“Pottery is life. The final product is just a reminder of the steps taken along the way.”
Growing up in Ann Arbor, Michigan, I was fortunate to experience many artistic mediums in a community that appreciated them. My mediums were metalwork and ornamentation. Making jewelry was expected: if I spent hours making a piece, I knew I would get the finished product I had planned. When I first studied ceramics in high school, I encountered the opposite.
I hated Pottery. I would spend hours at the wheel, unable to center my clay ball for the entire semester. When I finally had something that looked like a cylinder, I screwed it up by simply removing it from the wheel. Once upon a time, I had a small teacup that I could reach into a whole shard of glass. My bumpy mug with an anemia yellow and gray glaze could barely hold 4 ounces of water. After the semester ended, I swore I would never do pottery again.
I have always been interested in medicine but never really pursued it. I didn’t naturally excel in science as I did in English or other language classes. How the hell can I be a good doctor? When I made the decision to go to medical school, something in me changed. I lost 15 pounds due to Graves’ disease and with a resting heart rate of 130, I was sick. When a doctor diagnosed me and started my treatment, I finally began to live again. At the same time, the desire to do more for my clients outside of my scope as an esthetician was brewing in the background.
Sitting on the fire escape stairs at my school in Chinatown, San Francisco, I called my mom and told her I wanted to go to medical school. My desire to make the dream come true by saying it out loud, I knew I would do whatever it takes, no matter how hard it might be. Just because I wasn’t naturally good at something doesn’t mean I never would be.
While I was post-baccalaureate, I needed something else to do—something meditative. After seeing my best friend’s creations from his ceramics class, I was inspired to try pottery again. Even the bowls from the “rejection pile” were pretty to me. Maybe my little rejection can also be beautiful.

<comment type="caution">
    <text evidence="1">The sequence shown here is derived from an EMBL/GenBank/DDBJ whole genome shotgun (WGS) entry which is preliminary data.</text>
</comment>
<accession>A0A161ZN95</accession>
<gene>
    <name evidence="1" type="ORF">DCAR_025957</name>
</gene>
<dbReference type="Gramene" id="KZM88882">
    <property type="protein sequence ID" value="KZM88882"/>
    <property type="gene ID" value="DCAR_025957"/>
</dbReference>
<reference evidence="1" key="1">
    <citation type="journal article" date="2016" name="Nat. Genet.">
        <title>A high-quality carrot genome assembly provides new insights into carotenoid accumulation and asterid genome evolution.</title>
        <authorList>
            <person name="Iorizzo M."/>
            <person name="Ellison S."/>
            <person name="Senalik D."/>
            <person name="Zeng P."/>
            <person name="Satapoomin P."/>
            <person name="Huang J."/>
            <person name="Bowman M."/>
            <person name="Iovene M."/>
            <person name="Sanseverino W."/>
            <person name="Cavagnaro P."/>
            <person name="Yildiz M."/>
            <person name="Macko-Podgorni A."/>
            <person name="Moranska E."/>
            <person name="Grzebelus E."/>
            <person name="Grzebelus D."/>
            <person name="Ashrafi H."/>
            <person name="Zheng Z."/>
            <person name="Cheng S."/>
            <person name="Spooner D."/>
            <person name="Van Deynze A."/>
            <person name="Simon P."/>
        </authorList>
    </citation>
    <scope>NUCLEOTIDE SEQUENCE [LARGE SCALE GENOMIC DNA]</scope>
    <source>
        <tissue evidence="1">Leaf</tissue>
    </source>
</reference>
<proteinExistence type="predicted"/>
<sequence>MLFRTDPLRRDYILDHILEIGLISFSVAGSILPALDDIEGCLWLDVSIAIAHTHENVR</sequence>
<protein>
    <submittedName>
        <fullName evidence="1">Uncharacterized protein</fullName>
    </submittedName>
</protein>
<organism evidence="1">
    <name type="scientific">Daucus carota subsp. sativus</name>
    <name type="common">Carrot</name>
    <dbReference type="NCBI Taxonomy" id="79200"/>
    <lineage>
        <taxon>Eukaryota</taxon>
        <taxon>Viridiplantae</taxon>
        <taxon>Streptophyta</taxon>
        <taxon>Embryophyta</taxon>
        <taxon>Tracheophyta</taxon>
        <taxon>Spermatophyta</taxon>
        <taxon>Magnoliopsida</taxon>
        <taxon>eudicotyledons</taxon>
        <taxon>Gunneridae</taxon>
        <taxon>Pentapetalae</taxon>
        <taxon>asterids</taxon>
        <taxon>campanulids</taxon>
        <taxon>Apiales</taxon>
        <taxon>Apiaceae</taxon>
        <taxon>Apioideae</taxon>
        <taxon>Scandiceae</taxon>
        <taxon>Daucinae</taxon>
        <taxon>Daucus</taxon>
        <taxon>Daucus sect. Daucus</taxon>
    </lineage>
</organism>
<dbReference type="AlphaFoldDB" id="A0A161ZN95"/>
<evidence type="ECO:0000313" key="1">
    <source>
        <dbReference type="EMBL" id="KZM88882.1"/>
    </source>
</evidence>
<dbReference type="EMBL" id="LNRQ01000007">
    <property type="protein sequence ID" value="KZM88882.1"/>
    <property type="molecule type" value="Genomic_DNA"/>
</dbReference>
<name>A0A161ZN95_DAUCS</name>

I still take hours centering a piece of clay. I left the studio empty-handed for days on end. But the feeling of kneading the clay, the smell of it, the way it slid between my fingers when I finally learned to pull it off, was magical. When I finally learned to trim, watching curls of clay fall around my pieces as they whirled magnetically on the wheel put me in such a trance that made me forget my stress. My cups were far from perfect. It was “rustic”, but I made it up. When a piece explodes in the oven, that’s okay. I can always make another cup and have another excuse for being in the studio – to be present. Unlike hard metal, clay was malleable. Like my mind, mud can grow.
Life goes through stages. Things never turned out the way I expected, but the beauty for me was found in the experience — the process. From making mistakes to learning from them to coming to terms with an outcome that wasn’t planned for – pottery is life. The final product is just a reminder of the steps taken along the way.
When everything explodes
Silica spinning hub
Pull out, hollow out
drying in plastic
Solid leather, ready for trimming
Mud fall rolls
The fire is ready for the glaze
Gently dipped in glass powder
Wipe the bottom carefully
The adjacent piece explodes
They are caught in the crossfire
A dashing and bright piece
Shrapnel helplessly lying in the furnace
Nothing to take home
But lesson learned:
He will be fine
MX Mindelo He is a fourth-year medical student at the University of South Carolina College of Medicine in Greenville. They received Bachelors of Arts in Romance Languages, Literature, and International Studies from the University of Michigan and practiced as a licensed esthetician prior to medical school. They hope to pursue an Ob/Gyn and incorporate their love of psychiatry into their practices.